During the running boom years of the 1970s, when thousands more runners began to qualify for the Boston Marathon and the crowds along the roads thickened with the emergence of local hero Bill Rodgers, it got to the point in 1978 where runners couldn’t pass one another on Heartbreak Hill because the crowd jammed in so tight that the road narrowed to a single lane like at the Tour de France in the Pyrenees or the Alps.
During that time, I asked long time race director Will Cloney how the BAA would respond to the need to better police the route.
“When you have a crowd that big, Toni, it’s almost impossible to control them if they don’t want to be controlled,” Mr. Cloney responded.
Eventually, snow fencing along the curbs kept the crowds in check, but Mr. Cloney’s summation seems to speak directly to the conundrum facing governors and mayors and local officials across the country in today’s Coronavirus world.
Any hope that the coronavirus would dip during the warmer summer months has evaporated quicker than dew in the desert. In the face of spiking numbers of new cases and hospitalizations across the country – after states tentatively began to reopen following a three-month lockdown – the sense that we’re all in this together seems to have escaped many Americans.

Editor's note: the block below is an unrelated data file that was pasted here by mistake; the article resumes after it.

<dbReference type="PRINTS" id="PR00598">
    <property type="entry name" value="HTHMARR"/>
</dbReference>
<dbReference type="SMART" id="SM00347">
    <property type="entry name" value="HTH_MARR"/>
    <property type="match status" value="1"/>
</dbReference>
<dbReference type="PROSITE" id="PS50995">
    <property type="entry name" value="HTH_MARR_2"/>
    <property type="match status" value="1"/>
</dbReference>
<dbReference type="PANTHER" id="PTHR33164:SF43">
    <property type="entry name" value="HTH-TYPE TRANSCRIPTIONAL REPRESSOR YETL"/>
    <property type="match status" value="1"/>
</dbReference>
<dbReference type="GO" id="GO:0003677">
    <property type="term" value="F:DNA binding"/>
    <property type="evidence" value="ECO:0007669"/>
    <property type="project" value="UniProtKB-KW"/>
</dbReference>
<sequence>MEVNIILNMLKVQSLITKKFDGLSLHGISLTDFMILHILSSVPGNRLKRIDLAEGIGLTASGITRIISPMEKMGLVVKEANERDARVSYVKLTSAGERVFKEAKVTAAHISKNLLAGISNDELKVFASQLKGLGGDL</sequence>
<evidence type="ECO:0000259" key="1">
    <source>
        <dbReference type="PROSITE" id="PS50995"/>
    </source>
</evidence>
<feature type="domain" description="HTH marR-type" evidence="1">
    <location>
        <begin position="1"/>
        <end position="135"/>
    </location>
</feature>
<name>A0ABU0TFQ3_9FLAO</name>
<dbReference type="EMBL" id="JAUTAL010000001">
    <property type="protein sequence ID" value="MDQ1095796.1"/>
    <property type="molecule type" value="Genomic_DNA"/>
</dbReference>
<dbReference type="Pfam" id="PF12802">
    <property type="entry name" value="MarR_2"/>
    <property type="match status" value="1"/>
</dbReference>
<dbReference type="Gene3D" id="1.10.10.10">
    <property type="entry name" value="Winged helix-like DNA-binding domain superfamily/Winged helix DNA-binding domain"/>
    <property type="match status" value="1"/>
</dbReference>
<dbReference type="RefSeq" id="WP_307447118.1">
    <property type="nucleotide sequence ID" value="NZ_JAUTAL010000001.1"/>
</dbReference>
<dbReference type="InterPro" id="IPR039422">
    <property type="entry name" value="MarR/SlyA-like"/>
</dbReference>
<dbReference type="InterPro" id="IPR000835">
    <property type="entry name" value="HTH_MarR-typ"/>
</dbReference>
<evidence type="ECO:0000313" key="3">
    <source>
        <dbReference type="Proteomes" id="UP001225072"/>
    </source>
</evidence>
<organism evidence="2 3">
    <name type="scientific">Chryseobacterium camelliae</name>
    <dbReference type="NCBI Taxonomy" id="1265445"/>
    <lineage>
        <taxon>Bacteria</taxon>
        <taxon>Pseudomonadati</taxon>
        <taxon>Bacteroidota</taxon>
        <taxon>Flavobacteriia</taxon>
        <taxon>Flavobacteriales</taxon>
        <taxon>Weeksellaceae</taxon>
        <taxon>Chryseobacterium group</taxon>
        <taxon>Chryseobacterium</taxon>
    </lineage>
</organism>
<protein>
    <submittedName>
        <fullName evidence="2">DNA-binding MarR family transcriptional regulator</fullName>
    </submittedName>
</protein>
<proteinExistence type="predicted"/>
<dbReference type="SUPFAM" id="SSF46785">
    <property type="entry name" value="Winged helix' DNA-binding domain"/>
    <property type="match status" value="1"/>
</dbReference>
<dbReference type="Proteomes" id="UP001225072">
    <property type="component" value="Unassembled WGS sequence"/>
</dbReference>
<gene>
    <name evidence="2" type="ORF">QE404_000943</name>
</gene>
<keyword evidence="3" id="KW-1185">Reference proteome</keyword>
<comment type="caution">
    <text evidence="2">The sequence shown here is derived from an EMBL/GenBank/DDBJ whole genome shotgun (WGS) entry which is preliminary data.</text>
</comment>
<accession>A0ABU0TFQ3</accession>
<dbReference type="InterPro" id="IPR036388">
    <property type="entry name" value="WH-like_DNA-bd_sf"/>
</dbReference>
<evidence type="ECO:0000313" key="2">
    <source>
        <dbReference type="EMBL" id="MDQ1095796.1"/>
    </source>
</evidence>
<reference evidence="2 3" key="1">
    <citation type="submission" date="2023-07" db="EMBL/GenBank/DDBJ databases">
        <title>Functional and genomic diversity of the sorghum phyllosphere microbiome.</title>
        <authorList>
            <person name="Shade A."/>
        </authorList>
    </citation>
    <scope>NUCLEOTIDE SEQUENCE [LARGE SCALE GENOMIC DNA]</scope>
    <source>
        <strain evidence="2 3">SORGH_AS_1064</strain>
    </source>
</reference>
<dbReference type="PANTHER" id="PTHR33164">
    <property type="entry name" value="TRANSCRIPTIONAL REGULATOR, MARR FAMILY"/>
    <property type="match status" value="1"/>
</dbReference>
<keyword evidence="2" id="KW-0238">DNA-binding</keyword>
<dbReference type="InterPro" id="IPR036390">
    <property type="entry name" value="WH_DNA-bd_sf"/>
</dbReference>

Instead, we hear cries of “A mask is a sign of submission to the power of the state,” and “you have to know we have lost our freedom when we submit to wearing a mask wherever we go.” Cries, of course, that the virus is deaf to.
Scenes from Venice Beach in L.A. or Mission Beach in San Diego yesterday showed thousands of people gathered as if it were 1978 all over again. By the thousands, people without masks, without social distancing seemed to be either oblivious to the contagious environment they were creating or simply felt immune to the possible consequences, daring the virus to join them in their sociability.
How do you expect to police such mass gatherings if people don’t want to be controlled? Snow fencing won’t be the answer anymore.
Perhaps this will follow the case when seatbelts were first introduced as luxury options on cars, but soon were mandated by law for public safety. In that situation, too, people initially cried out against government intervention into their private choices and individual rights.
Eventually, though, it wasn’t the enforcement of laws by the police so much as a shared sense of civic responsibility and communal support that formed the new normal that today we adhere to and take for granted.
In these polarized, pandemic times, however, you just wonder if there’s a broad enough sense of community left in what used to be known as middle America to allow such civic responsibility to re-emerge before the pandemic gets built into a raging wildfire of contagion.